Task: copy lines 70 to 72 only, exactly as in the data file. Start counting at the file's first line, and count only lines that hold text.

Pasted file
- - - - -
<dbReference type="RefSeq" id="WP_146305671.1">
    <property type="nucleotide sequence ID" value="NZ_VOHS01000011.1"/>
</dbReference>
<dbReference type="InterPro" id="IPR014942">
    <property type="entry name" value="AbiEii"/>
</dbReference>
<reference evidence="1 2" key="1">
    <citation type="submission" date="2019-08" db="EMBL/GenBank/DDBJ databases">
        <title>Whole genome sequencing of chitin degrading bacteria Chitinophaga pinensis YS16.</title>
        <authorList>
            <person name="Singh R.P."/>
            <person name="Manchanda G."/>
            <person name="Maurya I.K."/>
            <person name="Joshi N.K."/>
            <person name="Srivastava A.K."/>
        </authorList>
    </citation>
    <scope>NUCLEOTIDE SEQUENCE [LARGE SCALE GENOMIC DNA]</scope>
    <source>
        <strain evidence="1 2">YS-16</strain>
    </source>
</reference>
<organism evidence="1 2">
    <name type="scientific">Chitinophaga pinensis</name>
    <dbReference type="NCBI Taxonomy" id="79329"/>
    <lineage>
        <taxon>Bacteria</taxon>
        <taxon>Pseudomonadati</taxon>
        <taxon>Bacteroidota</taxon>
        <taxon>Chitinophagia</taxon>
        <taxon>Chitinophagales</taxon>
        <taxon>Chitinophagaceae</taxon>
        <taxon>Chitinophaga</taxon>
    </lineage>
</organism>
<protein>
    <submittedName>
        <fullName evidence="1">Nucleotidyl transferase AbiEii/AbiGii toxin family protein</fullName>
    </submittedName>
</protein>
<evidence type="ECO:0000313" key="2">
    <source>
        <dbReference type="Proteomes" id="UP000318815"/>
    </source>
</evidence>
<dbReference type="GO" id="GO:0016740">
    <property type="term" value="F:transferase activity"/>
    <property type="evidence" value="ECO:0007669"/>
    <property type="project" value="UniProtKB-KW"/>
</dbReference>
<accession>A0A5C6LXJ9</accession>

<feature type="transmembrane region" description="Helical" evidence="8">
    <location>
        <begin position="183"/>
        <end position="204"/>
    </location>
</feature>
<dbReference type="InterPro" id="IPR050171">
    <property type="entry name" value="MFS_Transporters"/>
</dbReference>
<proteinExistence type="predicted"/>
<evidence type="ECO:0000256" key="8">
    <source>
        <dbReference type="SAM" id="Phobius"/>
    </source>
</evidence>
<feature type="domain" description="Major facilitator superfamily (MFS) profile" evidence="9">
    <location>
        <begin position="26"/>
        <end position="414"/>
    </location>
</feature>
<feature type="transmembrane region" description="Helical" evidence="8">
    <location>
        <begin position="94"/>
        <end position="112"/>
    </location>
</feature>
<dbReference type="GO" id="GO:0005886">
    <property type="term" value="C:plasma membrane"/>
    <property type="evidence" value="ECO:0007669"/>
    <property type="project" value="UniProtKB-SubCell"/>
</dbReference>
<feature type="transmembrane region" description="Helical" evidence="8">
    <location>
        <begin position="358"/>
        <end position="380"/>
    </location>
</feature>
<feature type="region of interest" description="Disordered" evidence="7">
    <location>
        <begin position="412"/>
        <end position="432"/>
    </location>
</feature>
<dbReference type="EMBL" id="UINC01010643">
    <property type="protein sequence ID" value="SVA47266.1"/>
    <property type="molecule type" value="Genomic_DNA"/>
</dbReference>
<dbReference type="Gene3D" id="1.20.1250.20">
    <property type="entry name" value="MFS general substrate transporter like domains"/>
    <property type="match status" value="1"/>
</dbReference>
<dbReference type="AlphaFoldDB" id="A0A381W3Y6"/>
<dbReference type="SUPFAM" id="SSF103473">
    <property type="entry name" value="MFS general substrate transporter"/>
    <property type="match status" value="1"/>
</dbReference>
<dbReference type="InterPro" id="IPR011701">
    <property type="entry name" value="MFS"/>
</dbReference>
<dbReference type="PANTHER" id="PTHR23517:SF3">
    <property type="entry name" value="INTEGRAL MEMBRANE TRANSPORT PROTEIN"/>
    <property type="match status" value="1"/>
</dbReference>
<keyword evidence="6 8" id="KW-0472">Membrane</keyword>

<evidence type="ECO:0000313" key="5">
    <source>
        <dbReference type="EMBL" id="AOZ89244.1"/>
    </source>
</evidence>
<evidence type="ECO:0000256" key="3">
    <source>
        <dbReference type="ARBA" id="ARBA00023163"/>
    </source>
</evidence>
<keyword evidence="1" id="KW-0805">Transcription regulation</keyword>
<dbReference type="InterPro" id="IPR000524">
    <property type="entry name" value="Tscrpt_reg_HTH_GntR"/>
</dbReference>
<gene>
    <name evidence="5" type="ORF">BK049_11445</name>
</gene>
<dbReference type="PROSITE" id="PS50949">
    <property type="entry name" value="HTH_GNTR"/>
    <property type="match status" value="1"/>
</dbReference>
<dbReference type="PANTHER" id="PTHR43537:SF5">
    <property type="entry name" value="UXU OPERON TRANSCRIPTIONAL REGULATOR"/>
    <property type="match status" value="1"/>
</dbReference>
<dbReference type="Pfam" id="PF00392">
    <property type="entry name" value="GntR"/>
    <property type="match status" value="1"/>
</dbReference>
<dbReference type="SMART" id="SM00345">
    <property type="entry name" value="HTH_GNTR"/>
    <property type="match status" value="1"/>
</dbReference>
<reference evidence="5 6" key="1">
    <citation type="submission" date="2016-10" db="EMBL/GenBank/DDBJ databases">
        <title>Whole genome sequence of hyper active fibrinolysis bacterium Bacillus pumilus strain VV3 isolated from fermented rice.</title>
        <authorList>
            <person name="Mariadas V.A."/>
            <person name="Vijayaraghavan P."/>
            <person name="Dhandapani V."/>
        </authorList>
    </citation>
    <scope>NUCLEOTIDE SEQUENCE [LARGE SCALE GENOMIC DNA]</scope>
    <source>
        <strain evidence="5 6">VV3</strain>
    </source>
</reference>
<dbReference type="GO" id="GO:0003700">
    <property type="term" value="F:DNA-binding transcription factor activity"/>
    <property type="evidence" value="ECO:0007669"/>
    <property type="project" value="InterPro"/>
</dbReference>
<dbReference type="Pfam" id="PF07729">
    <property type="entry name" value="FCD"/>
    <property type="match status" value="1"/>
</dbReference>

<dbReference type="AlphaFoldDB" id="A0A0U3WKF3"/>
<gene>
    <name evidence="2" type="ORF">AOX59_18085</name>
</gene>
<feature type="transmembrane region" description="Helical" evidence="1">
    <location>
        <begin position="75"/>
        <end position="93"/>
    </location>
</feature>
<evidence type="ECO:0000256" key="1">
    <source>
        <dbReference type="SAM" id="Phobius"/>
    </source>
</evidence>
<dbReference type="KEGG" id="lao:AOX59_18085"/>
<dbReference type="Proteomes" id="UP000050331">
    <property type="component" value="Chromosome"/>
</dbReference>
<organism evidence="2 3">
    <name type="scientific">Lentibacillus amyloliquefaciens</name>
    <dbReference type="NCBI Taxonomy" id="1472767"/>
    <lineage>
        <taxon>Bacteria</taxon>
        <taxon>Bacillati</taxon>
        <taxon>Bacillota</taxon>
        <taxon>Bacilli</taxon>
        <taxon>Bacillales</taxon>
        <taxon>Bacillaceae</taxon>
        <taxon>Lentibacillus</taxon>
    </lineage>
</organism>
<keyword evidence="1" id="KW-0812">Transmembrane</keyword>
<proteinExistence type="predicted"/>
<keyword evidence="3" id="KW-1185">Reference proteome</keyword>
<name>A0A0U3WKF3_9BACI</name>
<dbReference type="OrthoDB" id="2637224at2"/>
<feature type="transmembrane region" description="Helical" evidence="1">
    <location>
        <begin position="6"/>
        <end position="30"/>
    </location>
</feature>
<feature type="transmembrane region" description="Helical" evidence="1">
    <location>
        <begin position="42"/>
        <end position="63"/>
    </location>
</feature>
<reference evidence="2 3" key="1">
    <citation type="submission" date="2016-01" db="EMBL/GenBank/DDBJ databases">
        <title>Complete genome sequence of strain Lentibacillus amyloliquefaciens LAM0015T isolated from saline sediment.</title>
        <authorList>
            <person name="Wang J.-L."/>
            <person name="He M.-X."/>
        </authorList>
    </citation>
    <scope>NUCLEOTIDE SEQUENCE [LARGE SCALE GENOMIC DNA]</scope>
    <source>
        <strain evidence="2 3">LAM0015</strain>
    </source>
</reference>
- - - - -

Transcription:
        <end position="414"/>
    </location>
</feature>